THE JESUIT MISSIONS IN CURRENT-DAY CANADA

Relation de ce qui s’est passé de plus remarquable és missions des Peres de la Compagnie de Iesus, en la Nouuelle France, es annees 1650 & 1651

Paris, Sebastien Cramoisy, et Gabriel Cramoisy, ruë S. Iacques, aux Cicognes, 1652.

£15,950

FIRST EDITION. 8vo. pp. (iv) 146, (ii). π² A-H⁸ I-K⁴ L². Roman letter, some Italic. Cramoisy’s woodcut device on title, woodcut initials and headpieces, typographical ornaments. Light age yellowing, some light browning and spotting. A very good clean, entirely unsophisticated copy in contemporary limp vellum.

Important and extremely rare first edition of this account by the Jesuit missionary Paul Ragueneau of the mission in Canada, including a highly important description of the mission and travels of Father Buteaux. After having been the subordinate of Jean de Brébeuf and Jérôme Lalemant for eight years, Father Ragueneau became superior of the Huron mission in 1645. We owe to him the “Relations des Hurons” for 1646, 1647, 1648, that of 1649 which recounts the destruction of the mission and the martyrdom of Fathers Brébeuf and Gabriel Lalemant, and that of 1650 which describes the ardours of the winter spent at Île Saint-Joseph (Christian Island) and the emigration and resettlement of the Hurons under the protection of the fort at Quebec.

This work is of particular importance as it records the state of the missions in New France after the defeat of the mission by the Iroquois nation. The second part is the journal of the travels of Father Buteaux to the Attikamegues. Buteaux was a French-born Jesuit who came to Canada in 1634 and was assigned to Trois-Rivières, where he ministered until his death in 1652. “The annihilation of the Huron missions in 1649 induced the missionary to reply to the pressing invitations extended by the Attikamegues who were established in the upper St. Maurice basin. “In all these regions,” wrote Buteux, “there are many other Tribes, – more than we can baptize, even if we had still forty years to live; and those people have no intercourse with us. It is from them that the Hurons, before their own country was desolated, obtained nearly all their Beavers, – the supply of which, being no longer diverted elsewhere, will now come to our French settlements, if the Iroquois do not disturb our repose.”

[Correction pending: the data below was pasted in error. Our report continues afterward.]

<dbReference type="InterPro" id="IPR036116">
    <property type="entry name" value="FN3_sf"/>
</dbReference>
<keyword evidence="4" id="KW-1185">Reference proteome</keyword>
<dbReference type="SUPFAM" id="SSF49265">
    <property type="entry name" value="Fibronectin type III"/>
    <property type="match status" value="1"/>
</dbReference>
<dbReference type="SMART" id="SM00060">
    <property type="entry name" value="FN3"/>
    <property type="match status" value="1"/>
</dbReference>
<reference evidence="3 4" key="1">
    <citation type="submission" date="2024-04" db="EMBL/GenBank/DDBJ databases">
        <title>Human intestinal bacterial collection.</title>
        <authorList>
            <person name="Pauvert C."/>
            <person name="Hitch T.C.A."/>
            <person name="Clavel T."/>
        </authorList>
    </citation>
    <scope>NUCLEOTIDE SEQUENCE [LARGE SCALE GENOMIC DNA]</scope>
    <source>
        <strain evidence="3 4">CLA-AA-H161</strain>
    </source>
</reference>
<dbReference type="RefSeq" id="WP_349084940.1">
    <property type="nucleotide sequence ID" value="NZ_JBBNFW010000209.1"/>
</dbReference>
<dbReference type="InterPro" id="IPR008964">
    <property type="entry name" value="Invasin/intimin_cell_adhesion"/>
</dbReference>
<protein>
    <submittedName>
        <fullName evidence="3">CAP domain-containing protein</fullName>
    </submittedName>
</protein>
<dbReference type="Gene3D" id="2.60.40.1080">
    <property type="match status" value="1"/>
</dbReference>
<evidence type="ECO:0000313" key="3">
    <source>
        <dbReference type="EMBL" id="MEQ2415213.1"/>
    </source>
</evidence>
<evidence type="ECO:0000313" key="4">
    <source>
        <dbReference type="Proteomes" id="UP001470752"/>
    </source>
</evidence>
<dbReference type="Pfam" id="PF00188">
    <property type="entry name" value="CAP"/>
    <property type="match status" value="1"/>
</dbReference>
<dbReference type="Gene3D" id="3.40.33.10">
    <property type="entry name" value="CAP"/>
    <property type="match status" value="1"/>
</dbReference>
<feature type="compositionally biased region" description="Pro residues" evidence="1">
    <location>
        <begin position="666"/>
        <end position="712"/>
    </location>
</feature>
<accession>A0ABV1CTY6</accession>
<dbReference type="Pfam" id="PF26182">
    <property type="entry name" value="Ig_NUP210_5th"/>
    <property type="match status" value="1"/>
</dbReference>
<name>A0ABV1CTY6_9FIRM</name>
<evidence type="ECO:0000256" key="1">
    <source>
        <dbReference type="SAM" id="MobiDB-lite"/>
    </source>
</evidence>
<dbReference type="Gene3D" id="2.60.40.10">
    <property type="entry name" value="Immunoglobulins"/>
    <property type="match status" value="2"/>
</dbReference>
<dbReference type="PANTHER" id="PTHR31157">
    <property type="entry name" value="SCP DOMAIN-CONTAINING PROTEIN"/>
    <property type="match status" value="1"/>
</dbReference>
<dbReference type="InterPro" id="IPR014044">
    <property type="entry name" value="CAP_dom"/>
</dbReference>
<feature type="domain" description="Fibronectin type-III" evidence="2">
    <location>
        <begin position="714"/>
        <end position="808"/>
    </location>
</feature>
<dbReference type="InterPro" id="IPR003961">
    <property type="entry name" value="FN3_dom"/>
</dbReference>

On 27 March 1651 Father Buteux, accompanied by two Frenchmen and some 40 Attikamegues, undertook the journey northward. The expedition lasted three months. The travellers reached regions inhabited by tribes who had had no contact with white men. Wishing to go as far as Hudson Bay the following year, Father Buteux had presents sent “to the Captains of some Tribes further to the North.” On 18 June 1651 he was back at Trois-Rivières. During July he set out on a mission in the direction of Tadoussac and Gaspé. At the end of the account of his journey to the source of the St. Maurice, the missionary had expressed his desire to push on further with his evangelizing explorations: “I hope next Spring to make the same journey, and to push still further toward the North Sea, to find there new tribes and entire new Nations wherein the light of the faith has never yet penetrated. Since that journey, the Iroquois have entered that country which seemed almost inaccessible” (Lake Kisagami). In a letter to Father Ragueneau he added: “I would never have thought that they could have found or reached that lake with their canoes. On the journey that I made to these regions, we walked about twenty days on the snow, before coming to it.” Dictionary of Canadian Biography. He died a few months after this account during his following mission journey. His party was attacked by a troop of Iroquois lying in ambush. He was shot and tomahawked.

An excellent copy of an exceptionally rare and important work.

BM STC Fr. C17th p. 269, J213. Sabin 67498 JFB. R13.

K21

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